Top athletes beat epilepsy to reach Commonwealth Games 2014
At first glance, elite athletes Dai Greene and Kelly MacDonald may not appear to have much in common as they compete at the Commonwealth Games 2014. One is a 400-meter hurdler from Wales with European, World and Commonwealth titles already under his belt. The other is a rhythmic gymnast from New Zealand.
But the two competitors on the international platform have both had to overcome the same personal hurdle - both of them have epilepsy.
Dai, now 28, was diagnosed at the age of 17 before his passion for athletics took hold. Kelly, 20, was diagnosed in January of this year after a seizure left her with a broken jaw.
Managing seizures without epilepsy medication
Both athletes, however, have refused to let their epilepsy hold them back. Ever since he started training for the 400-meter hurdles at university, Dai took the decision - in consultation with his epilepsy specialist - to stop taking his medication and to manage his seizures through lifestyle choices, focusing on a good night's sleep, a balanced diet and regular exercise.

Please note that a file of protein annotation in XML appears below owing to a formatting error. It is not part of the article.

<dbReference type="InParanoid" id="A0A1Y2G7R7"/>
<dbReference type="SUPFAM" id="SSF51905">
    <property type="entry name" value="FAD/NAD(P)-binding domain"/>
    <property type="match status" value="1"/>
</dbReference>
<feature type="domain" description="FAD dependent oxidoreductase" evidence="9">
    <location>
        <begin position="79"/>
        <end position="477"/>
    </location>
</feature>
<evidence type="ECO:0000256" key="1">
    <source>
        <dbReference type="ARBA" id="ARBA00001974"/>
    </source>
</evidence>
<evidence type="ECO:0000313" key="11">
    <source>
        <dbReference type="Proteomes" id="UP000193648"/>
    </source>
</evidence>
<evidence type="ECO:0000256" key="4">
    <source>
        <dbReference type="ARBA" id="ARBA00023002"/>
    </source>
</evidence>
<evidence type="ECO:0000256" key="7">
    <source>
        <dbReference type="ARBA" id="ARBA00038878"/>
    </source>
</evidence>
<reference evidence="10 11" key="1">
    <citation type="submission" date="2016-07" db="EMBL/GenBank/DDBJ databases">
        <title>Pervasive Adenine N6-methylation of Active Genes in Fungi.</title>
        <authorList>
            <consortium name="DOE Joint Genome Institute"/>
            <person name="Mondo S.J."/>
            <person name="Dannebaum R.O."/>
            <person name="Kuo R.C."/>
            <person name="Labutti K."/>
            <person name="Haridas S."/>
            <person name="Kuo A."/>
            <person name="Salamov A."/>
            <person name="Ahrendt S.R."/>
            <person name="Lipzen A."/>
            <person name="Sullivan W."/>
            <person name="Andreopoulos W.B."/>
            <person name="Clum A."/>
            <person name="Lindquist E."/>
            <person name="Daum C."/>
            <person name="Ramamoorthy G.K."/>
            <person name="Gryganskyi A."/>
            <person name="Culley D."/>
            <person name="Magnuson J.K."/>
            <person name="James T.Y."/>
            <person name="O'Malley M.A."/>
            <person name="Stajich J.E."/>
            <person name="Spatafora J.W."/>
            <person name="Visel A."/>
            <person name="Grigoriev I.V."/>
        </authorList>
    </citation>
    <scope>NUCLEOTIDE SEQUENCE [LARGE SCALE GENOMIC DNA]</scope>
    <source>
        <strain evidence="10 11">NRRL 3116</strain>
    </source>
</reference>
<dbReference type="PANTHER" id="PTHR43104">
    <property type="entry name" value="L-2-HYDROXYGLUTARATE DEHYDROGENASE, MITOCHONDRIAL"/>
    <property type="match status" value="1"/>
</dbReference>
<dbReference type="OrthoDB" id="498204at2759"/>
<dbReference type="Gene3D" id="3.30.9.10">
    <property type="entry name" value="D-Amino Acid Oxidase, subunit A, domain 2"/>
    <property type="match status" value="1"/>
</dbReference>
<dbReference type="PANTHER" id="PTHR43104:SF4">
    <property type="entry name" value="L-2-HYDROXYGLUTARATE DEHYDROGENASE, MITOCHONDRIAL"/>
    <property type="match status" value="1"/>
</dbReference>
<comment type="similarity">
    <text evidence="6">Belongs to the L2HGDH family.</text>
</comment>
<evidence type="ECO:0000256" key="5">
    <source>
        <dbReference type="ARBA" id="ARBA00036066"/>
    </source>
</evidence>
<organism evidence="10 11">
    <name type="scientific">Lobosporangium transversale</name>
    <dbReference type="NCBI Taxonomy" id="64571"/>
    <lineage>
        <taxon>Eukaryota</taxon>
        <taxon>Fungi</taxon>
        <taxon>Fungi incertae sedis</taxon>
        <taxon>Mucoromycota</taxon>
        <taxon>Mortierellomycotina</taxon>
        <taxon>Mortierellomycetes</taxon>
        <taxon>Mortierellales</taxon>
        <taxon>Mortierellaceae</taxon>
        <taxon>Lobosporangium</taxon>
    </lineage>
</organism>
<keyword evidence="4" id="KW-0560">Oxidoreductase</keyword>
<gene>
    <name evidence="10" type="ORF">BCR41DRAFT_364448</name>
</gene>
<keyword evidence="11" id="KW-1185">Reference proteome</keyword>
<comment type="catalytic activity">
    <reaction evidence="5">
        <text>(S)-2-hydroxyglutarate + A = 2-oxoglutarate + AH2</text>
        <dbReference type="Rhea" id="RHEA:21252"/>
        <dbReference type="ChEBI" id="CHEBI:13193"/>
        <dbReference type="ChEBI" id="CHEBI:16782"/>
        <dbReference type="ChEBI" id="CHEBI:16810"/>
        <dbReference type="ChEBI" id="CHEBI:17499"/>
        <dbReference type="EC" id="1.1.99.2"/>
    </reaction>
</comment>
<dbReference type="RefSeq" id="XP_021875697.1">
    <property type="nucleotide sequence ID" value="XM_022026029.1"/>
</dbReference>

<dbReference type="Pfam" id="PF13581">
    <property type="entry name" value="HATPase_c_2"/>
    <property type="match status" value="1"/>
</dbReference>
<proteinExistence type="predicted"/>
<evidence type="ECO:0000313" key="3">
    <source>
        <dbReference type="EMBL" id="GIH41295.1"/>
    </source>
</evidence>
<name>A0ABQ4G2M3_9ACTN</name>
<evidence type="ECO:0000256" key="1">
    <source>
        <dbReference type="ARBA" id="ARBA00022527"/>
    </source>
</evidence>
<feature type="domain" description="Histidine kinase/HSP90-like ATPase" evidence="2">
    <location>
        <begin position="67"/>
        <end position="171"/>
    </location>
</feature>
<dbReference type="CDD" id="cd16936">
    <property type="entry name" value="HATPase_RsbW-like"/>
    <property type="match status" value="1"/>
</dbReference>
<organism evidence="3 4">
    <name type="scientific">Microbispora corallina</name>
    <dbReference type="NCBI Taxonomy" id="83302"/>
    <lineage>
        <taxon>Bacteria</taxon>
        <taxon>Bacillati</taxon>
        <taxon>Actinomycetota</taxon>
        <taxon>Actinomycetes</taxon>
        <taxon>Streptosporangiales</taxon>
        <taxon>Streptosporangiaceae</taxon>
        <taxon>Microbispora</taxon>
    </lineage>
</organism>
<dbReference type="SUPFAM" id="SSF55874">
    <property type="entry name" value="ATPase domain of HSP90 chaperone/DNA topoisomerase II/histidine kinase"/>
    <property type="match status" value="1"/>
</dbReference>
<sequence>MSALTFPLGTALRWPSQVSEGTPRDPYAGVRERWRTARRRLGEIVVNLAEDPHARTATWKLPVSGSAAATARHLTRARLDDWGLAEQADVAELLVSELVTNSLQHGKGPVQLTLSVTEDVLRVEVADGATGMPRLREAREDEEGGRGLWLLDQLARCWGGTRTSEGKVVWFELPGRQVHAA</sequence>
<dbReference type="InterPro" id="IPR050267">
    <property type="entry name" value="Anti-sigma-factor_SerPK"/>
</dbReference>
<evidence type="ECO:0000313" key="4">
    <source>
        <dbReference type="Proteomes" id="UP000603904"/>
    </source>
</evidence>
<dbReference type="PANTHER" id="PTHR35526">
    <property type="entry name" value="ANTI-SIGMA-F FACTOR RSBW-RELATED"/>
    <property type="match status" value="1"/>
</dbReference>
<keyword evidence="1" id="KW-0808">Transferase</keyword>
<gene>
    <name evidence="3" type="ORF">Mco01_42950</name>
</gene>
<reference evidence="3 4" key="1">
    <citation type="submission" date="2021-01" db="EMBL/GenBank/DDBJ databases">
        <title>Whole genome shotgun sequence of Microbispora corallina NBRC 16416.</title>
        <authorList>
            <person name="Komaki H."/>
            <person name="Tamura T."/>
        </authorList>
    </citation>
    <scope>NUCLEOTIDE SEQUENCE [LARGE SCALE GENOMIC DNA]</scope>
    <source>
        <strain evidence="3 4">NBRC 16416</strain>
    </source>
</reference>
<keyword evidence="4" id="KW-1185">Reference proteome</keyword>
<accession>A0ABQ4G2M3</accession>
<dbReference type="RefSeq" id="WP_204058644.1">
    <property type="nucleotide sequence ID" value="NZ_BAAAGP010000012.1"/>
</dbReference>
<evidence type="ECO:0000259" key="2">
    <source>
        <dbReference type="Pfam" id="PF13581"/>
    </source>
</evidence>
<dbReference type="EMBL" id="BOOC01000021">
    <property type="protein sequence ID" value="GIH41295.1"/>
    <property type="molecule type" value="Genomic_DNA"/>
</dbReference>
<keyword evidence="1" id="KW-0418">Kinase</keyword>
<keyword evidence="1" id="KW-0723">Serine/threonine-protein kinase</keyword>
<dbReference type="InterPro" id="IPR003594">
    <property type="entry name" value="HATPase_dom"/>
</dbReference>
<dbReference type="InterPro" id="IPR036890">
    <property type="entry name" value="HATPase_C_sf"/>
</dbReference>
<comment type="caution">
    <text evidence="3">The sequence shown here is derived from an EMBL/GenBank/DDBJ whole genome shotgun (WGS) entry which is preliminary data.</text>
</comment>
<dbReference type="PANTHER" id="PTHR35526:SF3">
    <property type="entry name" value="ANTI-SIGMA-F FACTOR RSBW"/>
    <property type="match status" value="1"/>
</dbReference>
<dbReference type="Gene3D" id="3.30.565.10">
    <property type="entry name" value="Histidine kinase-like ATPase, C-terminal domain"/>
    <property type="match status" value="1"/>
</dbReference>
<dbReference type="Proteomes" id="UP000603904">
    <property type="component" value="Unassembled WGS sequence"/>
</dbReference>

Kelly has decided to take the same approach. Like Dai, she feared that anti-epileptic medication could affect her physical performance and has decided to concentrate on leading a healthy lifestyle in the hopes of optimising her chances of remaining seizure free.
Now all eyes will be on the two athletes as they represent their countries at the games in Glasgow. Kelly was one of the first athletes to perform, competing in the first round of the rhythmic gymnastics with ball and with hoop. Dai will be defending his Commonwealth champion crown on the hurdles track next Tuesday, 29 July.
Withdrawing epilepsy drugs
A spokesperson for Epilepsy Society warned, however, that coming off medication was never a decision to be taken lightly: 'Lifestyle factors can have a major impact on the occurrence of seizures. Tiredness, lack of sleep, stress, alcohol and not taking anti-epileptic drugs can all trigger a seizure.
'However, stopping medication carries the risk of increased seizure frequency and severity, and withdrawal is generally against medical advice. If someone wants to stop taking their medication they should only do so in consultation with their epilepsy specialist and they should let family and friends know what they are doing. They should always recommence medication if they experience seizures .'